Although it was a long yet comfortable trip on British Air business class to London, we were amazed that once in Europe, a few hours flight time could bring you to an entirely different culture. Yes, Los Angeles is different from New York in just six hours, but what a difference Berlin was from Athens in just 2 hours!
I wrote a short story decades ago, which I lost when a computer technician erased my hard drive. It was a story of discovery and transformation, and the good and bad things that happen when those occur. I'm resurrecting the story for the millenium, but incorporating the story with a fictional character, Mr. Mann. I wanted to do this to add another layer of depth to the thought that goes into our brand. I'll be adding chapters as I complete them....
Mr. Mann’s Design- the Novel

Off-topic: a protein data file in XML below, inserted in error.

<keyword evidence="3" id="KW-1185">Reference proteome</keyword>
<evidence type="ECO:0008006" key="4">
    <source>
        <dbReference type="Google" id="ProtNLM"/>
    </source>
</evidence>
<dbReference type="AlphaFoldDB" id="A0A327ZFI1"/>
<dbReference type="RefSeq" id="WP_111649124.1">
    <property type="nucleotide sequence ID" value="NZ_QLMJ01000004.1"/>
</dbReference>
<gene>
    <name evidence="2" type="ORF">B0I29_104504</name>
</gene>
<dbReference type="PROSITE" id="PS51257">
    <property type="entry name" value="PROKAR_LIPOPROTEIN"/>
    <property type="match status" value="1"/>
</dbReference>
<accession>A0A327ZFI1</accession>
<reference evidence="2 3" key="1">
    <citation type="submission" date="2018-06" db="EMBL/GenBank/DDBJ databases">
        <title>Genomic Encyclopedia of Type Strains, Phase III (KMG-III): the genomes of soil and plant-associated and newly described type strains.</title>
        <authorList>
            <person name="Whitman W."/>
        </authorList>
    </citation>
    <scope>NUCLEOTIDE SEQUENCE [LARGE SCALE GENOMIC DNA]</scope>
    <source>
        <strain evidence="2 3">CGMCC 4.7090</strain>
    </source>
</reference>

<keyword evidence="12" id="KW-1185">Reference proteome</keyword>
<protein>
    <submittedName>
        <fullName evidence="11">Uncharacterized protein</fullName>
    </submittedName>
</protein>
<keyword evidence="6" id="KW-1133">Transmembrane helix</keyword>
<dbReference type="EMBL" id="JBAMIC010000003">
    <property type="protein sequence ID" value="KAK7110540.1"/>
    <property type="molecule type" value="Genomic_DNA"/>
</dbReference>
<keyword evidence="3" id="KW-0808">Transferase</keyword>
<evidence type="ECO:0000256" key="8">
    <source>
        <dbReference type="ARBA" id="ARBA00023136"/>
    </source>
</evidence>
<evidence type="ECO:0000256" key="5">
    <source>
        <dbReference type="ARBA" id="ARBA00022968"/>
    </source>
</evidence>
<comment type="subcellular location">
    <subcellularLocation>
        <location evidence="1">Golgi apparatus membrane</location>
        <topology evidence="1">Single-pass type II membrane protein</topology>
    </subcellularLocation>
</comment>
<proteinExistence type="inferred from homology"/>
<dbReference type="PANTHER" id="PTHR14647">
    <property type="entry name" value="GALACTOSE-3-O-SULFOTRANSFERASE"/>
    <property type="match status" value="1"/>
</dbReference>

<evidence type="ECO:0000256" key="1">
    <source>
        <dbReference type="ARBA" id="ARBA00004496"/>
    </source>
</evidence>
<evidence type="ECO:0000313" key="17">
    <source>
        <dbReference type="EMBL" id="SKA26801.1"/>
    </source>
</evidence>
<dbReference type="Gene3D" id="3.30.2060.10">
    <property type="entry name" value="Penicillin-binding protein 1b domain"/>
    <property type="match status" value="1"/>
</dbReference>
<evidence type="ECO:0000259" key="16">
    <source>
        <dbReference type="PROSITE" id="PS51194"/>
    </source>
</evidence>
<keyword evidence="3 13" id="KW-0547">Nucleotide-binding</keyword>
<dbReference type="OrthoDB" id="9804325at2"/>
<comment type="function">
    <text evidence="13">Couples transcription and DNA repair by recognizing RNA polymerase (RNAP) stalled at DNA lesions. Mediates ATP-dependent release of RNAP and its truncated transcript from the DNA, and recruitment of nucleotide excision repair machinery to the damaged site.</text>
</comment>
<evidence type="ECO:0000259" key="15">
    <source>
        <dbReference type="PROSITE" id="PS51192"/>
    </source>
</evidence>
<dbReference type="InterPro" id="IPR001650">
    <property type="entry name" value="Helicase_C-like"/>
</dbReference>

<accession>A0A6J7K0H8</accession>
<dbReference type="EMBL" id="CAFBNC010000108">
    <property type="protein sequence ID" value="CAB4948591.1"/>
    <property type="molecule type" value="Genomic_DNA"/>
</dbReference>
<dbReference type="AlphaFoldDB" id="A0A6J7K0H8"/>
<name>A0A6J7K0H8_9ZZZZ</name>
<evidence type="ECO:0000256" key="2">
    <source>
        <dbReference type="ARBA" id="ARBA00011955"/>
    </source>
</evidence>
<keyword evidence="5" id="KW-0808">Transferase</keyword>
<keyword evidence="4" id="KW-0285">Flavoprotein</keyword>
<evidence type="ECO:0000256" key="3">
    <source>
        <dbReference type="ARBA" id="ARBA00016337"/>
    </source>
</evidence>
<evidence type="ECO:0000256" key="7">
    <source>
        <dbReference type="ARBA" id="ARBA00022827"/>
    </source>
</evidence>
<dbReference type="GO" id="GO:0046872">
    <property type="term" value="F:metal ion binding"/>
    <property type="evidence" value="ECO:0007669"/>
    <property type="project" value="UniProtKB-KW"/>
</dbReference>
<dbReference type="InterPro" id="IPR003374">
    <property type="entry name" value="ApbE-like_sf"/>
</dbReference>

Water from a summer afternoon downpour, like a biblical deluge, streamed down James Clark. He stood motionless on the sidewalk on Market Street just steps from the entrance from where he worked, oblivious to the wetness around him. Droplets pooled on his short brimmed beige hat, creating mini lakes which then cascaded down the wrinkles of his youthful face which got a little too much sun in his younger years as lifeguard at the Jersey Shore and later as crewman for Pennsylvania. The stream continued to the collar of starched white shirt, inside to his starched white protective undergarment so that the dampness penetrated from both the outside and the in. This created the illusion of multiple layers of clothing disappearing into flesh. His red and blue rep bowtie, replete with his Ivy League insignia, usually stood proudly and puffed, but now withered and wilted with each drip. His rope belt was cinched snugly around his taut waist, providing a dam of sorts initially to prevent overflow from the rivers above. But that too gave way, and the refuge of his khakis were soon soaked especially around the outline of his backside, textile clinging futilely to his rower’s legs and calves. His socks and brogues probably received the worst of things, being his last receptacles, with his feet swimming in what amounted to be leather jars.